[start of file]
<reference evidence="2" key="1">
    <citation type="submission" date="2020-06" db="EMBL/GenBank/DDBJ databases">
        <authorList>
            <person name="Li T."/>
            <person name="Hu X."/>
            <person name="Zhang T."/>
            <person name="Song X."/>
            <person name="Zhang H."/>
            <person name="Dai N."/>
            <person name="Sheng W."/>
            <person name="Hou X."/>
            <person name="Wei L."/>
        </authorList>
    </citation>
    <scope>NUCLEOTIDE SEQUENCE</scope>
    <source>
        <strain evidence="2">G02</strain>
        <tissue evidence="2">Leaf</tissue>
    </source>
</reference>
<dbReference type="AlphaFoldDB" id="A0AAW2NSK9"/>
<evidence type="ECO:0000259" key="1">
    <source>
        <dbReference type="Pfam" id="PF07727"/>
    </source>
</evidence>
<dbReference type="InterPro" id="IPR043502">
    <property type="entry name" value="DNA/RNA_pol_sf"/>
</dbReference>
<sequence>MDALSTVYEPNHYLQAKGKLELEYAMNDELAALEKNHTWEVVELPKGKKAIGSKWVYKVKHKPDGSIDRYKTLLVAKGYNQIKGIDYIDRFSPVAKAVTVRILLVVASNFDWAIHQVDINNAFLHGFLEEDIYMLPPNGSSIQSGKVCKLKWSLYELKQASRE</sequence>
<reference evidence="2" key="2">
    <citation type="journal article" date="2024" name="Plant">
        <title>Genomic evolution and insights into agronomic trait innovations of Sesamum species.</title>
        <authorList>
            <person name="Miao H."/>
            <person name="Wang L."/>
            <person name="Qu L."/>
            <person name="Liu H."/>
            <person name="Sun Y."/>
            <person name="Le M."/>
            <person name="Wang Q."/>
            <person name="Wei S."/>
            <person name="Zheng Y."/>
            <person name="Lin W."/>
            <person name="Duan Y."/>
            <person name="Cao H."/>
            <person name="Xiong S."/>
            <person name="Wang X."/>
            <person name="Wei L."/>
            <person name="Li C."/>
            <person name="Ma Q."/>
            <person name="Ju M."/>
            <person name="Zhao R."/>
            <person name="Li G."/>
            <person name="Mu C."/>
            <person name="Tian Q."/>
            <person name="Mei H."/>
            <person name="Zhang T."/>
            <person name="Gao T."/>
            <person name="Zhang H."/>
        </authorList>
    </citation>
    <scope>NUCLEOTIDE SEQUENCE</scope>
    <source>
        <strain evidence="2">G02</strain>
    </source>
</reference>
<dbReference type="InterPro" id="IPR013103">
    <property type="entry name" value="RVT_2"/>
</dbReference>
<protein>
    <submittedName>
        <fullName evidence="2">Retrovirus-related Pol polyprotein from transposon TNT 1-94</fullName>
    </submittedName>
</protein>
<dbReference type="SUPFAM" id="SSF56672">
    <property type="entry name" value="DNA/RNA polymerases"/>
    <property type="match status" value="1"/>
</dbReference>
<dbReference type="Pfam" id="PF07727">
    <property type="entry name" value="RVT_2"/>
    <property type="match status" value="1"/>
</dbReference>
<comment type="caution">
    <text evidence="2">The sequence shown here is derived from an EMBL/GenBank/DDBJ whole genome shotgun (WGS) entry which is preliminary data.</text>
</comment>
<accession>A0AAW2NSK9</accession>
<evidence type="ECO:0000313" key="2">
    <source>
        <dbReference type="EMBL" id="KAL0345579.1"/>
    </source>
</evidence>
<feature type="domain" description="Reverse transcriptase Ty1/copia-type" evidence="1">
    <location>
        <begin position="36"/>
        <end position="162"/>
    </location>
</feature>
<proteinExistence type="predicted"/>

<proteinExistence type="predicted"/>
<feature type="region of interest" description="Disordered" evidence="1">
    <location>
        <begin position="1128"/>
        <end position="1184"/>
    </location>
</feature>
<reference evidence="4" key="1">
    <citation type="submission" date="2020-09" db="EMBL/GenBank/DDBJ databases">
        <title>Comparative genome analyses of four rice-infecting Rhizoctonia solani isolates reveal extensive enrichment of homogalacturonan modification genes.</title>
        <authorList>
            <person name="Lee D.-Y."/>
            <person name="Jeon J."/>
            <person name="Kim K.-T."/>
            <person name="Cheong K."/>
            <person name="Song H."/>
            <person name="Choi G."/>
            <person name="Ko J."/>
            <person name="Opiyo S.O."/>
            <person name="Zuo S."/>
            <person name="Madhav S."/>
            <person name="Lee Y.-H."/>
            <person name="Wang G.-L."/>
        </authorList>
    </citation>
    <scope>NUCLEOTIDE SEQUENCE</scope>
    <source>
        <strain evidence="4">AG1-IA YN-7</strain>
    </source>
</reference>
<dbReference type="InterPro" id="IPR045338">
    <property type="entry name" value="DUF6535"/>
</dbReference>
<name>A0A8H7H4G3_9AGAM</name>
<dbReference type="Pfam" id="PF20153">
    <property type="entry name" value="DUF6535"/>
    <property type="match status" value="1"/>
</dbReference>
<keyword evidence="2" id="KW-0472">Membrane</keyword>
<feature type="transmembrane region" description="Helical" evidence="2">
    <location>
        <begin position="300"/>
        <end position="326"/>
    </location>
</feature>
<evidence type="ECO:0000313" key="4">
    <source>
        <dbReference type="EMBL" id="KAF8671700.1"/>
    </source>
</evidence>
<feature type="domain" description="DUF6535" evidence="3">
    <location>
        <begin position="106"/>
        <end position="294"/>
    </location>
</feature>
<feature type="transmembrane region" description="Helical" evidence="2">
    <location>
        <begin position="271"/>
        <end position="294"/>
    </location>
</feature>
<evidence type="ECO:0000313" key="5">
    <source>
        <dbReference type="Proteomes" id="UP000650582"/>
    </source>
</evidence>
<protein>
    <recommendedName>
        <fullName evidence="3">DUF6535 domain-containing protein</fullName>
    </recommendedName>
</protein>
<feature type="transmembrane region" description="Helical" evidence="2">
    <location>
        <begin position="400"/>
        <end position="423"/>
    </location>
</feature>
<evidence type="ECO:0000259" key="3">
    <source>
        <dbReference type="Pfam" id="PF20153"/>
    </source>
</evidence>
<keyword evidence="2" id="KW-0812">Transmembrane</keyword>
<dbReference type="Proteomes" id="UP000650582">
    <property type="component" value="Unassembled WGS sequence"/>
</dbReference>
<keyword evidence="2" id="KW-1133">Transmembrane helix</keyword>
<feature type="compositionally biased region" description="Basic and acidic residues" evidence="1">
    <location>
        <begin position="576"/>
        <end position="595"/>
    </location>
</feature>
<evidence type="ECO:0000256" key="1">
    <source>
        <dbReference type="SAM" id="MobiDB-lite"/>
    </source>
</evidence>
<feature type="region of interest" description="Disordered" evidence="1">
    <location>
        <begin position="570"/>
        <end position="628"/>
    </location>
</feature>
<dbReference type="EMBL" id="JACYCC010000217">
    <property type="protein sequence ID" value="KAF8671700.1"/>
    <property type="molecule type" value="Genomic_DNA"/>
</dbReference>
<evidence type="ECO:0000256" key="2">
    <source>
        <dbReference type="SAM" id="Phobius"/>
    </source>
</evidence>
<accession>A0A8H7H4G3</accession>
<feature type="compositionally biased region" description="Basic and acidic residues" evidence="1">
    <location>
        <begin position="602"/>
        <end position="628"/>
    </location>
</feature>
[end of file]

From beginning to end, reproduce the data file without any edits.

<reference evidence="2" key="1">
    <citation type="submission" date="2020-06" db="EMBL/GenBank/DDBJ databases">
        <authorList>
            <person name="Li T."/>
            <person name="Hu X."/>
            <person name="Zhang T."/>
            <person name="Song X."/>
            <person name="Zhang H."/>
            <person name="Dai N."/>
            <person name="Sheng W."/>
            <person name="Hou X."/>
            <person name="Wei L."/>
        </authorList>
    </citation>
    <scope>NUCLEOTIDE SEQUENCE</scope>
    <source>
        <strain evidence="2">G02</strain>
        <tissue evidence="2">Leaf</tissue>
    </source>
</reference>
<dbReference type="AlphaFoldDB" id="A0AAW2NSK9"/>
<evidence type="ECO:0000259" key="1">
    <source>
        <dbReference type="Pfam" id="PF07727"/>
    </source>
</evidence>
<dbReference type="InterPro" id="IPR043502">
    <property type="entry name" value="DNA/RNA_pol_sf"/>
</dbReference>
<sequence>MDALSTVYEPNHYLQAKGKLELEYAMNDELAALEKNHTWEVVELPKGKKAIGSKWVYKVKHKPDGSIDRYKTLLVAKGYNQIKGIDYIDRFSPVAKAVTVRILLVVASNFDWAIHQVDINNAFLHGFLEEDIYMLPPNGSSIQSGKVCKLKWSLYELKQASRE</sequence>
<reference evidence="2" key="2">
    <citation type="journal article" date="2024" name="Plant">
        <title>Genomic evolution and insights into agronomic trait innovations of Sesamum species.</title>
        <authorList>
            <person name="Miao H."/>
            <person name="Wang L."/>
            <person name="Qu L."/>
            <person name="Liu H."/>
            <person name="Sun Y."/>
            <person name="Le M."/>
            <person name="Wang Q."/>
            <person name="Wei S."/>
            <person name="Zheng Y."/>
            <person name="Lin W."/>
            <person name="Duan Y."/>
            <person name="Cao H."/>
            <person name="Xiong S."/>
            <person name="Wang X."/>
            <person name="Wei L."/>
            <person name="Li C."/>
            <person name="Ma Q."/>
            <person name="Ju M."/>
            <person name="Zhao R."/>
            <person name="Li G."/>
            <person name="Mu C."/>
            <person name="Tian Q."/>
            <person name="Mei H."/>
            <person name="Zhang T."/>
            <person name="Gao T."/>
            <person name="Zhang H."/>
        </authorList>
    </citation>
    <scope>NUCLEOTIDE SEQUENCE</scope>
    <source>
        <strain evidence="2">G02</strain>
    </source>
</reference>
<dbReference type="InterPro" id="IPR013103">
    <property type="entry name" value="RVT_2"/>
</dbReference>
<protein>
    <submittedName>
        <fullName evidence="2">Retrovirus-related Pol polyprotein from transposon TNT 1-94</fullName>
    </submittedName>
</protein>
<dbReference type="SUPFAM" id="SSF56672">
    <property type="entry name" value="DNA/RNA polymerases"/>
    <property type="match status" value="1"/>
</dbReference>
<dbReference type="Pfam" id="PF07727">
    <property type="entry name" value="RVT_2"/>
    <property type="match status" value="1"/>
</dbReference>
<comment type="caution">
    <text evidence="2">The sequence shown here is derived from an EMBL/GenBank/DDBJ whole genome shotgun (WGS) entry which is preliminary data.</text>
</comment>
<accession>A0AAW2NSK9</accession>
<evidence type="ECO:0000313" key="2">
    <source>
        <dbReference type="EMBL" id="KAL0345579.1"/>
    </source>
</evidence>
<feature type="domain" description="Reverse transcriptase Ty1/copia-type" evidence="1">
    <location>
        <begin position="36"/>
        <end position="162"/>
    </location>
</feature>
<proteinExistence type="predicted"/>

<proteinExistence type="predicted"/>
<feature type="region of interest" description="Disordered" evidence="1">
    <location>
        <begin position="1128"/>
        <end position="1184"/>
    </location>
</feature>
<reference evidence="4" key="1">
    <citation type="submission" date="2020-09" db="EMBL/GenBank/DDBJ databases">
        <title>Comparative genome analyses of four rice-infecting Rhizoctonia solani isolates reveal extensive enrichment of homogalacturonan modification genes.</title>
        <authorList>
            <person name="Lee D.-Y."/>
            <person name="Jeon J."/>
            <person name="Kim K.-T."/>
            <person name="Cheong K."/>
            <person name="Song H."/>
            <person name="Choi G."/>
            <person name="Ko J."/>
            <person name="Opiyo S.O."/>
            <person name="Zuo S."/>
            <person name="Madhav S."/>
            <person name="Lee Y.-H."/>
            <person name="Wang G.-L."/>
        </authorList>
    </citation>
    <scope>NUCLEOTIDE SEQUENCE</scope>
    <source>
        <strain evidence="4">AG1-IA YN-7</strain>
    </source>
</reference>
<dbReference type="InterPro" id="IPR045338">
    <property type="entry name" value="DUF6535"/>
</dbReference>
<name>A0A8H7H4G3_9AGAM</name>
<dbReference type="Pfam" id="PF20153">
    <property type="entry name" value="DUF6535"/>
    <property type="match status" value="1"/>
</dbReference>
<keyword evidence="2" id="KW-0472">Membrane</keyword>
<feature type="transmembrane region" description="Helical" evidence="2">
    <location>
        <begin position="300"/>
        <end position="326"/>
    </location>
</feature>
<evidence type="ECO:0000313" key="4">
    <source>
        <dbReference type="EMBL" id="KAF8671700.1"/>
    </source>
</evidence>
<feature type="domain" description="DUF6535" evidence="3">
    <location>
        <begin position="106"/>
        <end position="294"/>
    </location>
</feature>
<feature type="transmembrane region" description="Helical" evidence="2">
    <location>
        <begin position="271"/>
        <end position="294"/>
    </location>
</feature>
<evidence type="ECO:0000313" key="5">
    <source>
        <dbReference type="Proteomes" id="UP000650582"/>
    </source>
</evidence>
<protein>
    <recommendedName>
        <fullName evidence="3">DUF6535 domain-containing protein</fullName>
    </recommendedName>
</protein>
<feature type="transmembrane region" description="Helical" evidence="2">
    <location>
        <begin position="400"/>
        <end position="423"/>
    </location>
</feature>
<evidence type="ECO:0000259" key="3">
    <source>
        <dbReference type="Pfam" id="PF20153"/>
    </source>
</evidence>
<keyword evidence="2" id="KW-0812">Transmembrane</keyword>
<dbReference type="Proteomes" id="UP000650582">
    <property type="component" value="Unassembled WGS sequence"/>
</dbReference>
<keyword evidence="2" id="KW-1133">Transmembrane helix</keyword>
<feature type="compositionally biased region" description="Basic and acidic residues" evidence="1">
    <location>
        <begin position="576"/>
        <end position="595"/>
    </location>
</feature>
<evidence type="ECO:0000256" key="1">
    <source>
        <dbReference type="SAM" id="MobiDB-lite"/>
    </source>
</evidence>
<feature type="region of interest" description="Disordered" evidence="1">
    <location>
        <begin position="570"/>
        <end position="628"/>
    </location>
</feature>
<dbReference type="EMBL" id="JACYCC010000217">
    <property type="protein sequence ID" value="KAF8671700.1"/>
    <property type="molecule type" value="Genomic_DNA"/>
</dbReference>
<evidence type="ECO:0000256" key="2">
    <source>
        <dbReference type="SAM" id="Phobius"/>
    </source>
</evidence>
<accession>A0A8H7H4G3</accession>
<feature type="compositionally biased region" description="Basic and acidic residues" evidence="1">
    <location>
        <begin position="602"/>
        <end position="628"/>
    </location>
</feature>